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| 5 minutes read

ICYMI: Which phase and where? Let's catch up on the state of the pandemic around the world.

In case you missed it, Dr. Anthony Fauci expressed optimism about the state of the pandemic (at least in the U.S.) this week when he said we are moving out of the acute pandemic phase and into the "controlled" pandemic phase. Not sure what that means? Try this explanation. Fauci lays out the five phases of the pandemic as follows:

  1. Full blown or acute phase
  2. Deceleration
  3. Control
  4. Elimination
  5. Eradication

Location has everything to do with which phase you will experience at a given time. Looking around, many places are not feeling positive about their current phase (Shanghai, Beijing, Germany and New York City, for example). In the U.S., cases and hospitalizations are rising in the majority of states. In further clarification, Dr. Fauci shared that “if you look at the global situation, there’s no doubt this pandemic is still ongoing.” 

Comedians are poking some fun at these changing phases, too:  

“I don’t know if I believe it, seeing as how I know about 20 people who have Covid or have had it this month, but Dr. Fauci says we are no longer in the pandemic phase. We are transitioning from the pandemic phase to the awkward teenage phase. So instead of your hands, wash your face.” — JIMMY KIMMEL

Lets look around to see what is happening in locations around the world:

  1.  India: Over 86% of India’s adult population has been fully vaccinated against COVID-19, totaling to over 1.87 billion doses. India has had a small spike in COVID cases this week, the majority of which came from Delhi, the capital city. For those traveling to India, these guidelines have been in place since Feb. 14, and travelers must either upload a negative COVID-19 RT-PCR report within 72 hours of the flight or share their certificate of completing full primary vaccination schedule of COVID-19 vaccination.
  2. Thailand: Thailand has announced its plans to waive off pre-arrival testing requirements for incoming visitors starting this month. The Tourism Authority of Thailand stated that as of May 1, visitors will no longer have to get tested before coming or upon arrival, regardless of what their vaccination status is.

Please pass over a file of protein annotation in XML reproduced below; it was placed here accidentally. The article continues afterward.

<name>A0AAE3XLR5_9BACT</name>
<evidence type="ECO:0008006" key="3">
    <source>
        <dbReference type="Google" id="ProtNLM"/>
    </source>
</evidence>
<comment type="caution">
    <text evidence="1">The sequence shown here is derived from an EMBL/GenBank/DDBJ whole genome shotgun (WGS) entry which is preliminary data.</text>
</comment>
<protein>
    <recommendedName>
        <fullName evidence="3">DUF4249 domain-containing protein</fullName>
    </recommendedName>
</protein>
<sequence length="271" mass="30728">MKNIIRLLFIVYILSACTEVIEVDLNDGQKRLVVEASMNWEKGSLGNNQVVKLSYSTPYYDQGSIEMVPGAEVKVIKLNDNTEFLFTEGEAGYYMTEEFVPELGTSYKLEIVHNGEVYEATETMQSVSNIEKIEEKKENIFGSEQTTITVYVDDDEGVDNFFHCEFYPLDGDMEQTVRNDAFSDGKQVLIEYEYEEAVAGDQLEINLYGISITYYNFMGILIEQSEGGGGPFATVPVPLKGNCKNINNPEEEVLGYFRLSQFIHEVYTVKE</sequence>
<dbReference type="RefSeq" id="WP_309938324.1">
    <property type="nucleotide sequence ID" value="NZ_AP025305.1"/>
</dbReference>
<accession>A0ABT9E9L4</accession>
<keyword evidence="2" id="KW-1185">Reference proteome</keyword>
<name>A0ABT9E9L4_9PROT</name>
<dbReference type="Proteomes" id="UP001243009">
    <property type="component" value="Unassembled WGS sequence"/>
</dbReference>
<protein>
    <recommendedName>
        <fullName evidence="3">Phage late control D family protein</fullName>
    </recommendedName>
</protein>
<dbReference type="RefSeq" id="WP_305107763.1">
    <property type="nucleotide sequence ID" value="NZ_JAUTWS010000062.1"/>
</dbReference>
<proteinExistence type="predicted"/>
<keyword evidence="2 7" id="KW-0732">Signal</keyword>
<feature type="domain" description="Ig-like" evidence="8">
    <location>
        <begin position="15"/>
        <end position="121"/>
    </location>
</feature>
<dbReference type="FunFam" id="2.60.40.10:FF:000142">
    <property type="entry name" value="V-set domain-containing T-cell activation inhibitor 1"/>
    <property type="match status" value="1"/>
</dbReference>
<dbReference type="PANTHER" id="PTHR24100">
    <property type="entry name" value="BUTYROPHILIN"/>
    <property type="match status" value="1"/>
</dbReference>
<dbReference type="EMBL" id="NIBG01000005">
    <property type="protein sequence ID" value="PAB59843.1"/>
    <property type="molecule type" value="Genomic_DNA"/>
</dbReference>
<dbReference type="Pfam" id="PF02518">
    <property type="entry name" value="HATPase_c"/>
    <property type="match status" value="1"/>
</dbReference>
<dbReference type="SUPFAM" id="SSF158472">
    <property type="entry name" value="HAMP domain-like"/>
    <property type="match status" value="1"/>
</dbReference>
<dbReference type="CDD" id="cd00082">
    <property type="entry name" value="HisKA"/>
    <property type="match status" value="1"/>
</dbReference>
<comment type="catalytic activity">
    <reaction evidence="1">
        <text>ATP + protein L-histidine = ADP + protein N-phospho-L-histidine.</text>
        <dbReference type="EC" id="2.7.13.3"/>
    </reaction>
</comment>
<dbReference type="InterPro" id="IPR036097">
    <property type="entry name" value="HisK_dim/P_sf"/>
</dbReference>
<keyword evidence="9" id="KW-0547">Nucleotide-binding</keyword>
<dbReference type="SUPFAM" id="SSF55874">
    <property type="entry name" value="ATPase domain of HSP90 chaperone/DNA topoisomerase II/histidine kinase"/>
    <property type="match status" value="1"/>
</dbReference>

3. China: Beijing has implemented mass testing for millions of people as COVID cases rise. The district of Chaoyang has reported their highest number of cases since the latest surge started, coming in at 26 new cases over the weekend. Many are fearing that Beijing could follow in suit with Shanghai’s lockdown, causing 25 million people to be stuck in their homes for weeks. These rising cases has caused a crash in the stock market due to supply-chain disruptions. Authorities have also suspended domestic flights at Guangzhou Baiyun International Airport (CAN) due to COVID-19 concerns.
  4. Hong Kong: It's been a long time, but as of May 1, non-Hong Kong residents are able to enter Hong Kong so long as they are fully vaccinated and provide a negative COVID test within 48 hours. Visitors are also required to stay within a designated quarantine hotel for at least seven nights, but up to 14 if they opt for a longer quarantine period. All travelers will be shuttled from the airport to their designated hotels.
  5. South Africa: Seeing it's fifth wave, South Africa is experiencing skyrocketing COVID cases, similar to the beginning of the Omicron outbreak. Africa as a whole has been seeing a decline in cases, up until this week, where there has been a sharp uptick, primarily caused by the increase in South Africa. The most infections and deaths in Africa to date were reported in South Africa last week. The recent spike is linked to two new subvariants that are part of the Omicron family: BA.4 and BA.5. Travelers must be vaccinated or present proof of a negative COVID test upon entry to the country.